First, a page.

When given the opportunity to attend the 2017 Greystone.net Healthcare Internet Conference in Austin, I was excited to review the agenda and pick out my schedule for the multi-track event. One session popped out to me as a great opportunity – Boost Your Bottom Line with an Accessible Website presented by Keith Bundy, a digital accessibility consultant for SiteImprove.
When asked about the role web accessibility plays in his life, Keith, who was born blind, provided an answer in an interview on SiteImprove that helped illustrate the amazing opportunities offered by a digital revolution so many of us take for granted.
“One of the biggest [roles] is email,” Keith said. “When I worked as a vocational rehabilitation counselor, I walked back from lunch and there’d be all these pieces of paper with messages on them sitting at my door, and I’d have to go out to my secretary and have her read me the messages so that I could write down their phone numbers in Braille. Now with email, any message you get, I can get at the same time. If there’s a message for me it can easily come in email.”
The benefits of email for somebody in Keith’s position are considerable. But I can’t help but wonder if – in our day-to-day bustle as marketers, copywriters and email developers – we are underestimating or overlooking the important role web accessibility plays in the lives of the nearly 20% who are considered to have a disability that potentially affects the way they use email and the internet.
Web accessibility is a suitably wide-ranging topic, and I’ll provide some links throughout for more extensive resources. But, I’d like to focus on just a few basic characteristics that can help make your emails accessible for everyone. These suggestions aren’t just for developers. Rather they’re applicable to the non-coding designers and marketers who create and finalize email campaign design and copy long before it’s even assigned to a developer.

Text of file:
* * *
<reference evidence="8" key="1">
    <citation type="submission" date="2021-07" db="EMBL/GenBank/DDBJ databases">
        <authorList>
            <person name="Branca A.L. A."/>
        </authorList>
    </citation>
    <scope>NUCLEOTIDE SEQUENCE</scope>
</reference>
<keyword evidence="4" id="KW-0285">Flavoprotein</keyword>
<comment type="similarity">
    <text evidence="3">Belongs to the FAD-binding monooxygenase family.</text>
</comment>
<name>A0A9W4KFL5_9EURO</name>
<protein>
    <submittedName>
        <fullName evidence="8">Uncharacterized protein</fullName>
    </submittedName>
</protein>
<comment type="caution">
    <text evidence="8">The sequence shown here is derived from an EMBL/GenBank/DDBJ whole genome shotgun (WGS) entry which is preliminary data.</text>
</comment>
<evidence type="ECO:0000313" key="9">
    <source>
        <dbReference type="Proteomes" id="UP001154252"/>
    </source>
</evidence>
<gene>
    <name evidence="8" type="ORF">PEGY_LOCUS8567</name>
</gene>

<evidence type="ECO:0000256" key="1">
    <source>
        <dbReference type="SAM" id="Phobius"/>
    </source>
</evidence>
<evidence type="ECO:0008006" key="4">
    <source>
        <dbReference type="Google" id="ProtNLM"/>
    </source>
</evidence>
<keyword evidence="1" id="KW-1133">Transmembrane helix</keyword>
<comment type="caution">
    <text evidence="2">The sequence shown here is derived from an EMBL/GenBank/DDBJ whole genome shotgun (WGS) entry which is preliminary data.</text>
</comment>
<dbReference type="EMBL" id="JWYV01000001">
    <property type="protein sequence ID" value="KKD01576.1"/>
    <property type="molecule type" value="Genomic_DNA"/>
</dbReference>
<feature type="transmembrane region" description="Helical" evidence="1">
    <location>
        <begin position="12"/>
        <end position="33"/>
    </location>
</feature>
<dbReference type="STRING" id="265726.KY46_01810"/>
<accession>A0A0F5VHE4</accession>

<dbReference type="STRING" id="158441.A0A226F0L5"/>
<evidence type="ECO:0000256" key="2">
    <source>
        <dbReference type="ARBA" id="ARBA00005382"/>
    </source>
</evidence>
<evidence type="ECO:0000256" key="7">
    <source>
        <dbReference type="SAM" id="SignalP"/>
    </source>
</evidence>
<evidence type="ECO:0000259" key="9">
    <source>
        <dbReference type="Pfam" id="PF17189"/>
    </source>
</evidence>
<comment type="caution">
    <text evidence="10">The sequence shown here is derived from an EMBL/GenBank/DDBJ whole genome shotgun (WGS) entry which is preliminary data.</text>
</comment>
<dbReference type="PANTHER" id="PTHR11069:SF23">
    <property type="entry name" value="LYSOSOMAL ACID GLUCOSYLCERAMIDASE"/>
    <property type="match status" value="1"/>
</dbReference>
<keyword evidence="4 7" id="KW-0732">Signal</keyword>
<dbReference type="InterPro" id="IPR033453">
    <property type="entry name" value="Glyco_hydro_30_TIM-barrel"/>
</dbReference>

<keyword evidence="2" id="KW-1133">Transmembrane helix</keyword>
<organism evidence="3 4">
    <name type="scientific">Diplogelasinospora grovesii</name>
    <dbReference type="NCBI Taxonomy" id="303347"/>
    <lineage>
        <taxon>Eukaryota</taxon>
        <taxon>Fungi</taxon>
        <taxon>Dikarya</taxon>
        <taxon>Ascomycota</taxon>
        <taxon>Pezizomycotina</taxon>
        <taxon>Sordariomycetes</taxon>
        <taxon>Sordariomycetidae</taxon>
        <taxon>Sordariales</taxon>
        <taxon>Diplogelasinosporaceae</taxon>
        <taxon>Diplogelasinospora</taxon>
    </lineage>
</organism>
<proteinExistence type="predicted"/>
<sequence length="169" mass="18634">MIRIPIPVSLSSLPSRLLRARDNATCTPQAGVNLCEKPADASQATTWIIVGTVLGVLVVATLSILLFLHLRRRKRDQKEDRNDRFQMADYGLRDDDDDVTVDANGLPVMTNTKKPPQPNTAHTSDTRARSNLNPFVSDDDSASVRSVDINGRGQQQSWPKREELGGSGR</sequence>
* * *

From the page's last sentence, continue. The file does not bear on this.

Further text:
Using font sizes and colors to make your email legible
Screen readers, which are applications that turn text on the screen into spoken descriptions, are an indispensable tool for the visually disabled. But not everybody with a disability needs to use a screen reader. Simply using a body copy size that’s at least 14 pixels with adequate line spacing to match will greatly enhance your emails’ readability. Larger font sizes are especially useful for mobile devices, where smaller font sizes create legibility issues that might not be as apparent on desktop monitors.
Font and background colors are also important to ensure effortless legibility. The easiest solution to this is to stay in the habit of using a black, or near-black, body copy on a white background. However, color plays a vital role in design. And corporate branding guides often suggest using alternate colors for headlines and subheads. While using various hues is perfectly acceptable, it’s surprisingly easy to cross the line into what is considered a failing legibility grade by WebAIM, a non-profit organization committed to the development of accessible web content. Fortunately, this WebAIM contrast checker can help fix these accessibility issues.
Alternative text for images and captions for videos